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NoDa gets crafty with Growlers Pourhouse



"NoDa is the 'authentic' Arts District," says Jeff Tonidandel, co-owner of two NoDa eateries: The Crêpe Cellar Kitchen & Pub and Growlers Pourhouse. I have to agree with him. This is not to say that the Bechtler Museum of Modern Art is anything but a stunning addition to Charlotte. Rather, NoDa is the place more likely to be where the art, music and creativity that may one day fill a museum or performance hall begins.

Last August, Tonidandel and his business partner Paul Manley opened Growlers Pourhouse, devoted to handcrafted beer and the food to match. A growler is a 64-ounce glass jug container used to tote beer. The name is descriptive: As carbon dioxide escapes from the container, it "growls."

Adjacent to The Crêpe Cellar, Growlers' interior is exposed brick and concrete with front glass windows. All of this contributes to the sound intensity, a problem the owners have been trying to address with acoustic absorbers. Multiple televisions give the appearance of a sports bar, and, in fact, Tonidandel says his Cellar side is more of a "date place." While it may be true that Growlers is a better bar than a restaurant with a sense of occasion, the kitchen has perked up a bit recently with the addition of grilled sandwiches.

Growlers' kitchen and culinary team is shared with its sibling establishment, but the menus are distinct. At Growlers, the focus is on foods paired with beer: sausages, sandwiches, cheese dips and oysters. The latter may be more of a surprise since wine — specifically Champagne — is the preferred pairing for these mollusks. But Manley is also a partner in Pearlz Oyster Bar, a restaurant within the TBONZ Restaurant Group, which has an established relationship with seafood vendors. Currently, Growlers offers oysters from North Carolina (oyster season here begins Oct. 15) and oysters found along the U.S. and Canadian Atlantic coast.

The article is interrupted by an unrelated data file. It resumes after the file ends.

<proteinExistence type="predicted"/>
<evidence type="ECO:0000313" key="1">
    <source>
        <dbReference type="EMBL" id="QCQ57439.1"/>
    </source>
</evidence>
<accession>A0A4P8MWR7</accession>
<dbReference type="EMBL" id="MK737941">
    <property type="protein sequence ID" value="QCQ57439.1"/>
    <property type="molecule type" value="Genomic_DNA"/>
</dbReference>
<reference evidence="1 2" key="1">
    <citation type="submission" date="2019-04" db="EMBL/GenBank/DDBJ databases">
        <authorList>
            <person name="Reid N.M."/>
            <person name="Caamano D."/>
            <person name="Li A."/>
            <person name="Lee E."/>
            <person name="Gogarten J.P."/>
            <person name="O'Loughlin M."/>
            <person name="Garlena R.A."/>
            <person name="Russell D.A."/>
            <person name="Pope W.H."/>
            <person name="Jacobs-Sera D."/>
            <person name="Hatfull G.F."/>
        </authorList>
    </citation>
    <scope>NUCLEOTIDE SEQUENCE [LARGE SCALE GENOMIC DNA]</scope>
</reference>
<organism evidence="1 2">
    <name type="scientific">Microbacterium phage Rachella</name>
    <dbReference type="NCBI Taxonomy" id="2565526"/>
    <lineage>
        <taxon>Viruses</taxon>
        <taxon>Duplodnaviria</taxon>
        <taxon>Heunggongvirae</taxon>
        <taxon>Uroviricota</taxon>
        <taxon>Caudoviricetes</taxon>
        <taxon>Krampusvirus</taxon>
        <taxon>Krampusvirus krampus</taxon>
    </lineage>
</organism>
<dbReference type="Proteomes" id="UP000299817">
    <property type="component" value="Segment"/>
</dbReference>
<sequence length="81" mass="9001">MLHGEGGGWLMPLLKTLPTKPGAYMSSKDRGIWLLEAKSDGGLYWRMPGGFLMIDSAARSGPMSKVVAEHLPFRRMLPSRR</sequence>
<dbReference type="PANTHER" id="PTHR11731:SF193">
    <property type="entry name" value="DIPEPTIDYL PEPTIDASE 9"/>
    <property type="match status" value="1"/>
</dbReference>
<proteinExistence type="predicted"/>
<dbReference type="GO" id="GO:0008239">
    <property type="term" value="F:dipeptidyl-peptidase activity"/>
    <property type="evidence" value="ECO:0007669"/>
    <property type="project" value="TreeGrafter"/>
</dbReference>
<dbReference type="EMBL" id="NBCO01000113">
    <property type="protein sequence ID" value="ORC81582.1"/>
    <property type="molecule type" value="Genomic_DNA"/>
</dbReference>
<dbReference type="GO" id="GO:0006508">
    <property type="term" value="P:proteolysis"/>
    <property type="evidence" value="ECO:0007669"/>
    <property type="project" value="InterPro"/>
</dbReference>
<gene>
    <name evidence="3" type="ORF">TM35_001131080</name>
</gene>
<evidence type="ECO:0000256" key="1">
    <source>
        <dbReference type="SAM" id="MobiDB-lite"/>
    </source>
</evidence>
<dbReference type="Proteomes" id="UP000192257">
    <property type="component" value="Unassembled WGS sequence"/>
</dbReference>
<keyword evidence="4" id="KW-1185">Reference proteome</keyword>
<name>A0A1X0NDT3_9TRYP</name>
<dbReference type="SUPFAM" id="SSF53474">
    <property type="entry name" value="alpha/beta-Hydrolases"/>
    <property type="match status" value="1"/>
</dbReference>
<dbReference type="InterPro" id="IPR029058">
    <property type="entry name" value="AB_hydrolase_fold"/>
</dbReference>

Growlers serves up an array of craft beers with 13 on tap and a choice of three seasonal beers. Tonidandel, who used to spend much of his time selecting the wines next door, now devotes that energy selecting beers here. Included on his list are harder-to-find craft beers like Smuttynose, Bell's, and Bear Republic. Last month during the Day of the Dead season, Dead Guy Ale (like a Maibock) with the skeleton on the bottle proved popular. Among the beers is the retro PBR (Pabst Blue Ribbon) — the "neighborhood beer," Tonidandel says — and they provide the glasses. (Expect to see more American heritage beers around town; this is a national trend.) Also on hand is Uncle Scott's draft root beer — a wonderfully flavored, western Pennsylvania styled, locally made soda.

All the sausages are made in-house except the chipotle vegan sausage. Among the best are the streaming bratwurst punched up with juniper spiked sauerkraut and the seductively sweet Italian. Although served straight up (no bun), toppings of cheese, chili, onions and peppers are add-ons. A classic panini with thick slices of earthy portobello slathered with herbaceous pesto promotes chatting and sharing. The spinach salad spiked with goat cheese is too heavily doused with dressing, but the house-made potato chips are well-timed and arrive crunchy and hot. Growlers' food is not inventive, but soothing. I guess beer and food make a nice couple after all.

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